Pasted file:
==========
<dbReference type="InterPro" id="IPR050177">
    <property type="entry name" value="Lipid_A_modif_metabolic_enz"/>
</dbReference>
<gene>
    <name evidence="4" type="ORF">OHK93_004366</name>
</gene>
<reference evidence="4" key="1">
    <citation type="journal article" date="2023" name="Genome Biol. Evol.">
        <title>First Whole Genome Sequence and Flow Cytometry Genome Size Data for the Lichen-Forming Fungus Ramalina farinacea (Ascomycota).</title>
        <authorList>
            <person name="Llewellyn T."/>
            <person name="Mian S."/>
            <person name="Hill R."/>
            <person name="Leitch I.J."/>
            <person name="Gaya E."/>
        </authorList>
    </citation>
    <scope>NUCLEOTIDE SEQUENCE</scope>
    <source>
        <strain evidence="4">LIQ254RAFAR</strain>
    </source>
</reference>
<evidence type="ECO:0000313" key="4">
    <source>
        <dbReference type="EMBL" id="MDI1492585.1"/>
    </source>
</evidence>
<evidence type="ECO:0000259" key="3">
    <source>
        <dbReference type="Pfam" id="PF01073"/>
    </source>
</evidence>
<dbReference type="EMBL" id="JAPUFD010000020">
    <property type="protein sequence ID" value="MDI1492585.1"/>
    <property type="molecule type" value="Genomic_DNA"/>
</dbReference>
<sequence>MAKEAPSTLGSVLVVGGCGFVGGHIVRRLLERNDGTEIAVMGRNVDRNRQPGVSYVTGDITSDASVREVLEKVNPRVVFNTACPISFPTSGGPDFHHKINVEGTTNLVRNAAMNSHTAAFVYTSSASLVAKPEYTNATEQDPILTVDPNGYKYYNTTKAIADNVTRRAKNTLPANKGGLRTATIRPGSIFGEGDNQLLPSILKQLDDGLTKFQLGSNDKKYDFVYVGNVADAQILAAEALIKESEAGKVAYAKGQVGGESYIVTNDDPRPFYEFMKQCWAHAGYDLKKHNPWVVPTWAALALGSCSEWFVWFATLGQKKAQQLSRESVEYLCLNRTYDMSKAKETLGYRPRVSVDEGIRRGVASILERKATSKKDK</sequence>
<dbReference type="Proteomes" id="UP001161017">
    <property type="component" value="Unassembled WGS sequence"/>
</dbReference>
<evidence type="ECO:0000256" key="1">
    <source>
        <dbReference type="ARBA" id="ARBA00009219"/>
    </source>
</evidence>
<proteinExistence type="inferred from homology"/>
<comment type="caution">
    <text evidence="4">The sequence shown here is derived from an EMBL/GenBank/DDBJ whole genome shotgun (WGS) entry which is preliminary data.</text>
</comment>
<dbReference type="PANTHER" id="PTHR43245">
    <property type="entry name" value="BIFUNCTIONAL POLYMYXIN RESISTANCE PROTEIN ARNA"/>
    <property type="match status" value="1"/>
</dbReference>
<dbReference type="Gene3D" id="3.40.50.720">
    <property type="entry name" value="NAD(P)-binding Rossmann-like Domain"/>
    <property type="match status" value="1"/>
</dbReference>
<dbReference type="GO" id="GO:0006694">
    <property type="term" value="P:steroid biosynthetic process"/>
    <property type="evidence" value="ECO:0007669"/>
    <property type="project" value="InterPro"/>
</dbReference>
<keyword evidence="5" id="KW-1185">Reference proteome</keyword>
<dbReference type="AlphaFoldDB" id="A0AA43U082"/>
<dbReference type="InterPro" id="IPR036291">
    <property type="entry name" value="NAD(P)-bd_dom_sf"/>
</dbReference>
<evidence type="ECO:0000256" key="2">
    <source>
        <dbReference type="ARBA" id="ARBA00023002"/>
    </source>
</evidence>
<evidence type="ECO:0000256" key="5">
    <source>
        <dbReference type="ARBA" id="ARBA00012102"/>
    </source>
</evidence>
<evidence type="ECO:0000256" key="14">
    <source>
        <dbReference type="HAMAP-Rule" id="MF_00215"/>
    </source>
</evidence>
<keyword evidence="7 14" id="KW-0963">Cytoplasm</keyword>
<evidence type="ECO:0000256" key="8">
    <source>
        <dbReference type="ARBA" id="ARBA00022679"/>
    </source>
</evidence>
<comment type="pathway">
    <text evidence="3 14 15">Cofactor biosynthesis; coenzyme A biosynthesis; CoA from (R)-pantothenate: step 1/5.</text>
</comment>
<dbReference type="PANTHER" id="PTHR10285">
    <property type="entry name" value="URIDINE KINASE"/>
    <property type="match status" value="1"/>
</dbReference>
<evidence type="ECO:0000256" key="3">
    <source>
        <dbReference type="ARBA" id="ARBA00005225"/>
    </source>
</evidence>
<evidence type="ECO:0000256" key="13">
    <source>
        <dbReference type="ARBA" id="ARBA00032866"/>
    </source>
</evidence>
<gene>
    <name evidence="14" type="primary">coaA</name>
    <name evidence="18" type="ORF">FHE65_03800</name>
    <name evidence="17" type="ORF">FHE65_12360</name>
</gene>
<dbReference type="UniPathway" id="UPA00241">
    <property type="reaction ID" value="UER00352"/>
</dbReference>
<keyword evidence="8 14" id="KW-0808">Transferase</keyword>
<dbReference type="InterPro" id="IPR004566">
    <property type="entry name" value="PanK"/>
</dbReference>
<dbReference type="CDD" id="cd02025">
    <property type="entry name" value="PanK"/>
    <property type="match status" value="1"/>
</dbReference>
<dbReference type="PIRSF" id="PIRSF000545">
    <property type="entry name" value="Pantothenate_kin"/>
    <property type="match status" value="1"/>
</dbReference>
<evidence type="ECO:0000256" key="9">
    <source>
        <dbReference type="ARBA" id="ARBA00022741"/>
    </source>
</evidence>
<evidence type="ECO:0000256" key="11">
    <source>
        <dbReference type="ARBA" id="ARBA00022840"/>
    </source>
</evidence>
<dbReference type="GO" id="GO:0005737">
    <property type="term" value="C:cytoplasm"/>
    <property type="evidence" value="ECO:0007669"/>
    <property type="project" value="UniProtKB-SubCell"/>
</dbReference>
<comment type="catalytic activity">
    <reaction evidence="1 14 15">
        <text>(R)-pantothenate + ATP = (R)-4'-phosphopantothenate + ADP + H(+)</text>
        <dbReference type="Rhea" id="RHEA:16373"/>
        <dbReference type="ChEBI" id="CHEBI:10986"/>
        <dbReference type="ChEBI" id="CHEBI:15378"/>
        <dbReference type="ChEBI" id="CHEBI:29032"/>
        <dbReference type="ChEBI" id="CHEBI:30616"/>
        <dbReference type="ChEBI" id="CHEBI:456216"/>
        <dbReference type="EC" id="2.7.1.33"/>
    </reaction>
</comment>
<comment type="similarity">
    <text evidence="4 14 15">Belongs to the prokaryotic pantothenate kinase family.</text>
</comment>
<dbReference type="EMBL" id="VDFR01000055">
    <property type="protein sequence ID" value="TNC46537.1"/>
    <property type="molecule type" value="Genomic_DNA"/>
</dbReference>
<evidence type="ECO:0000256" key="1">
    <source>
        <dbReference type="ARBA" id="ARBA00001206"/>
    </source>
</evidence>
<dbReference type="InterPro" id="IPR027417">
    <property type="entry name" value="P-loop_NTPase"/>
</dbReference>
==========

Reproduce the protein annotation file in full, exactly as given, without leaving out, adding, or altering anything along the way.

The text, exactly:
<dbReference type="InterPro" id="IPR050177">
    <property type="entry name" value="Lipid_A_modif_metabolic_enz"/>
</dbReference>
<gene>
    <name evidence="4" type="ORF">OHK93_004366</name>
</gene>
<reference evidence="4" key="1">
    <citation type="journal article" date="2023" name="Genome Biol. Evol.">
        <title>First Whole Genome Sequence and Flow Cytometry Genome Size Data for the Lichen-Forming Fungus Ramalina farinacea (Ascomycota).</title>
        <authorList>
            <person name="Llewellyn T."/>
            <person name="Mian S."/>
            <person name="Hill R."/>
            <person name="Leitch I.J."/>
            <person name="Gaya E."/>
        </authorList>
    </citation>
    <scope>NUCLEOTIDE SEQUENCE</scope>
    <source>
        <strain evidence="4">LIQ254RAFAR</strain>
    </source>
</reference>
<evidence type="ECO:0000313" key="4">
    <source>
        <dbReference type="EMBL" id="MDI1492585.1"/>
    </source>
</evidence>
<evidence type="ECO:0000259" key="3">
    <source>
        <dbReference type="Pfam" id="PF01073"/>
    </source>
</evidence>
<dbReference type="EMBL" id="JAPUFD010000020">
    <property type="protein sequence ID" value="MDI1492585.1"/>
    <property type="molecule type" value="Genomic_DNA"/>
</dbReference>
<sequence>MAKEAPSTLGSVLVVGGCGFVGGHIVRRLLERNDGTEIAVMGRNVDRNRQPGVSYVTGDITSDASVREVLEKVNPRVVFNTACPISFPTSGGPDFHHKINVEGTTNLVRNAAMNSHTAAFVYTSSASLVAKPEYTNATEQDPILTVDPNGYKYYNTTKAIADNVTRRAKNTLPANKGGLRTATIRPGSIFGEGDNQLLPSILKQLDDGLTKFQLGSNDKKYDFVYVGNVADAQILAAEALIKESEAGKVAYAKGQVGGESYIVTNDDPRPFYEFMKQCWAHAGYDLKKHNPWVVPTWAALALGSCSEWFVWFATLGQKKAQQLSRESVEYLCLNRTYDMSKAKETLGYRPRVSVDEGIRRGVASILERKATSKKDK</sequence>
<dbReference type="Proteomes" id="UP001161017">
    <property type="component" value="Unassembled WGS sequence"/>
</dbReference>
<evidence type="ECO:0000256" key="1">
    <source>
        <dbReference type="ARBA" id="ARBA00009219"/>
    </source>
</evidence>
<proteinExistence type="inferred from homology"/>
<comment type="caution">
    <text evidence="4">The sequence shown here is derived from an EMBL/GenBank/DDBJ whole genome shotgun (WGS) entry which is preliminary data.</text>
</comment>
<dbReference type="PANTHER" id="PTHR43245">
    <property type="entry name" value="BIFUNCTIONAL POLYMYXIN RESISTANCE PROTEIN ARNA"/>
    <property type="match status" value="1"/>
</dbReference>
<dbReference type="Gene3D" id="3.40.50.720">
    <property type="entry name" value="NAD(P)-binding Rossmann-like Domain"/>
    <property type="match status" value="1"/>
</dbReference>
<dbReference type="GO" id="GO:0006694">
    <property type="term" value="P:steroid biosynthetic process"/>
    <property type="evidence" value="ECO:0007669"/>
    <property type="project" value="InterPro"/>
</dbReference>
<keyword evidence="5" id="KW-1185">Reference proteome</keyword>
<dbReference type="AlphaFoldDB" id="A0AA43U082"/>
<dbReference type="InterPro" id="IPR036291">
    <property type="entry name" value="NAD(P)-bd_dom_sf"/>
</dbReference>
<evidence type="ECO:0000256" key="2">
    <source>
        <dbReference type="ARBA" id="ARBA00023002"/>
    </source>
</evidence>
<evidence type="ECO:0000256" key="5">
    <source>
        <dbReference type="ARBA" id="ARBA00012102"/>
    </source>
</evidence>
<evidence type="ECO:0000256" key="14">
    <source>
        <dbReference type="HAMAP-Rule" id="MF_00215"/>
    </source>
</evidence>
<keyword evidence="7 14" id="KW-0963">Cytoplasm</keyword>
<evidence type="ECO:0000256" key="8">
    <source>
        <dbReference type="ARBA" id="ARBA00022679"/>
    </source>
</evidence>
<comment type="pathway">
    <text evidence="3 14 15">Cofactor biosynthesis; coenzyme A biosynthesis; CoA from (R)-pantothenate: step 1/5.</text>
</comment>
<dbReference type="PANTHER" id="PTHR10285">
    <property type="entry name" value="URIDINE KINASE"/>
    <property type="match status" value="1"/>
</dbReference>
<evidence type="ECO:0000256" key="3">
    <source>
        <dbReference type="ARBA" id="ARBA00005225"/>
    </source>
</evidence>
<evidence type="ECO:0000256" key="13">
    <source>
        <dbReference type="ARBA" id="ARBA00032866"/>
    </source>
</evidence>
<gene>
    <name evidence="14" type="primary">coaA</name>
    <name evidence="18" type="ORF">FHE65_03800</name>
    <name evidence="17" type="ORF">FHE65_12360</name>
</gene>
<dbReference type="UniPathway" id="UPA00241">
    <property type="reaction ID" value="UER00352"/>
</dbReference>
<keyword evidence="8 14" id="KW-0808">Transferase</keyword>
<dbReference type="InterPro" id="IPR004566">
    <property type="entry name" value="PanK"/>
</dbReference>
<dbReference type="CDD" id="cd02025">
    <property type="entry name" value="PanK"/>
    <property type="match status" value="1"/>
</dbReference>
<dbReference type="PIRSF" id="PIRSF000545">
    <property type="entry name" value="Pantothenate_kin"/>
    <property type="match status" value="1"/>
</dbReference>
<evidence type="ECO:0000256" key="9">
    <source>
        <dbReference type="ARBA" id="ARBA00022741"/>
    </source>
</evidence>
<evidence type="ECO:0000256" key="11">
    <source>
        <dbReference type="ARBA" id="ARBA00022840"/>
    </source>
</evidence>
<dbReference type="GO" id="GO:0005737">
    <property type="term" value="C:cytoplasm"/>
    <property type="evidence" value="ECO:0007669"/>
    <property type="project" value="UniProtKB-SubCell"/>
</dbReference>
<comment type="catalytic activity">
    <reaction evidence="1 14 15">
        <text>(R)-pantothenate + ATP = (R)-4'-phosphopantothenate + ADP + H(+)</text>
        <dbReference type="Rhea" id="RHEA:16373"/>
        <dbReference type="ChEBI" id="CHEBI:10986"/>
        <dbReference type="ChEBI" id="CHEBI:15378"/>
        <dbReference type="ChEBI" id="CHEBI:29032"/>
        <dbReference type="ChEBI" id="CHEBI:30616"/>
        <dbReference type="ChEBI" id="CHEBI:456216"/>
        <dbReference type="EC" id="2.7.1.33"/>
    </reaction>
</comment>
<comment type="similarity">
    <text evidence="4 14 15">Belongs to the prokaryotic pantothenate kinase family.</text>
</comment>
<dbReference type="EMBL" id="VDFR01000055">
    <property type="protein sequence ID" value="TNC46537.1"/>
    <property type="molecule type" value="Genomic_DNA"/>
</dbReference>
<evidence type="ECO:0000256" key="1">
    <source>
        <dbReference type="ARBA" id="ARBA00001206"/>
    </source>
</evidence>
<dbReference type="InterPro" id="IPR027417">
    <property type="entry name" value="P-loop_NTPase"/>
</dbReference>